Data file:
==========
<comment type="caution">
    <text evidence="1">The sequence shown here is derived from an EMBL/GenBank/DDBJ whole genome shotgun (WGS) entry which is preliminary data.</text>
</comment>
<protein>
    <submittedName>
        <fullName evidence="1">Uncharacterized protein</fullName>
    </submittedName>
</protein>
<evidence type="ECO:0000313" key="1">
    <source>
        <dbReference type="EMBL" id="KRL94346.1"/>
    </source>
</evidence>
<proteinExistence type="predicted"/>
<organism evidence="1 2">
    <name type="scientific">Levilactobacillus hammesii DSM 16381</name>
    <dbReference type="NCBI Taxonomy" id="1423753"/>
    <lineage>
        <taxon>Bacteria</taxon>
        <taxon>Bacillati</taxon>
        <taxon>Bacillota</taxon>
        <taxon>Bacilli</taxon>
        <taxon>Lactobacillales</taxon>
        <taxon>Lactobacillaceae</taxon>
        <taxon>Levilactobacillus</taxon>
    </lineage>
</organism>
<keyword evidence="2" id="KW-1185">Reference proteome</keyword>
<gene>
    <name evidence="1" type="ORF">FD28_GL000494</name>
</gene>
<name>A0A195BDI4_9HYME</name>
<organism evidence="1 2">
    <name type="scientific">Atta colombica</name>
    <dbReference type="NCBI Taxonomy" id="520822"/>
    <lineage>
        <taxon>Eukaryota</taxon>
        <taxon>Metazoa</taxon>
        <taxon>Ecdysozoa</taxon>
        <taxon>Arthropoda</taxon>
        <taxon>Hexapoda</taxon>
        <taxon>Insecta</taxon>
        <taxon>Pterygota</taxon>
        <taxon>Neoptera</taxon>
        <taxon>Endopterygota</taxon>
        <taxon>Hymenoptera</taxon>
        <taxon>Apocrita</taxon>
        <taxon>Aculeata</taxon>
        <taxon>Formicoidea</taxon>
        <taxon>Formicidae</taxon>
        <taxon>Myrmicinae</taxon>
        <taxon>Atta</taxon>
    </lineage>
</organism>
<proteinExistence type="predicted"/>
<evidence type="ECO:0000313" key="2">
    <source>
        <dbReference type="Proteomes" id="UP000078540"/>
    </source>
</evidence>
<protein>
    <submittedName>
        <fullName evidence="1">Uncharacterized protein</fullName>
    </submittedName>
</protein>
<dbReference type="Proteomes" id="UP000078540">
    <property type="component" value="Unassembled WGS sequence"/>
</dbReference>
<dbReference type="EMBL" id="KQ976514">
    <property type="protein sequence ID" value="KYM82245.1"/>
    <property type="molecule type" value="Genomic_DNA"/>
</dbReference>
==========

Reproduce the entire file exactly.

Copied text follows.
<comment type="caution">
    <text evidence="1">The sequence shown here is derived from an EMBL/GenBank/DDBJ whole genome shotgun (WGS) entry which is preliminary data.</text>
</comment>
<protein>
    <submittedName>
        <fullName evidence="1">Uncharacterized protein</fullName>
    </submittedName>
</protein>
<evidence type="ECO:0000313" key="1">
    <source>
        <dbReference type="EMBL" id="KRL94346.1"/>
    </source>
</evidence>
<proteinExistence type="predicted"/>
<organism evidence="1 2">
    <name type="scientific">Levilactobacillus hammesii DSM 16381</name>
    <dbReference type="NCBI Taxonomy" id="1423753"/>
    <lineage>
        <taxon>Bacteria</taxon>
        <taxon>Bacillati</taxon>
        <taxon>Bacillota</taxon>
        <taxon>Bacilli</taxon>
        <taxon>Lactobacillales</taxon>
        <taxon>Lactobacillaceae</taxon>
        <taxon>Levilactobacillus</taxon>
    </lineage>
</organism>
<keyword evidence="2" id="KW-1185">Reference proteome</keyword>
<gene>
    <name evidence="1" type="ORF">FD28_GL000494</name>
</gene>
<name>A0A195BDI4_9HYME</name>
<organism evidence="1 2">
    <name type="scientific">Atta colombica</name>
    <dbReference type="NCBI Taxonomy" id="520822"/>
    <lineage>
        <taxon>Eukaryota</taxon>
        <taxon>Metazoa</taxon>
        <taxon>Ecdysozoa</taxon>
        <taxon>Arthropoda</taxon>
        <taxon>Hexapoda</taxon>
        <taxon>Insecta</taxon>
        <taxon>Pterygota</taxon>
        <taxon>Neoptera</taxon>
        <taxon>Endopterygota</taxon>
        <taxon>Hymenoptera</taxon>
        <taxon>Apocrita</taxon>
        <taxon>Aculeata</taxon>
        <taxon>Formicoidea</taxon>
        <taxon>Formicidae</taxon>
        <taxon>Myrmicinae</taxon>
        <taxon>Atta</taxon>
    </lineage>
</organism>
<proteinExistence type="predicted"/>
<evidence type="ECO:0000313" key="2">
    <source>
        <dbReference type="Proteomes" id="UP000078540"/>
    </source>
</evidence>
<protein>
    <submittedName>
        <fullName evidence="1">Uncharacterized protein</fullName>
    </submittedName>
</protein>
<dbReference type="Proteomes" id="UP000078540">
    <property type="component" value="Unassembled WGS sequence"/>
</dbReference>
<dbReference type="EMBL" id="KQ976514">
    <property type="protein sequence ID" value="KYM82245.1"/>
    <property type="molecule type" value="Genomic_DNA"/>
</dbReference>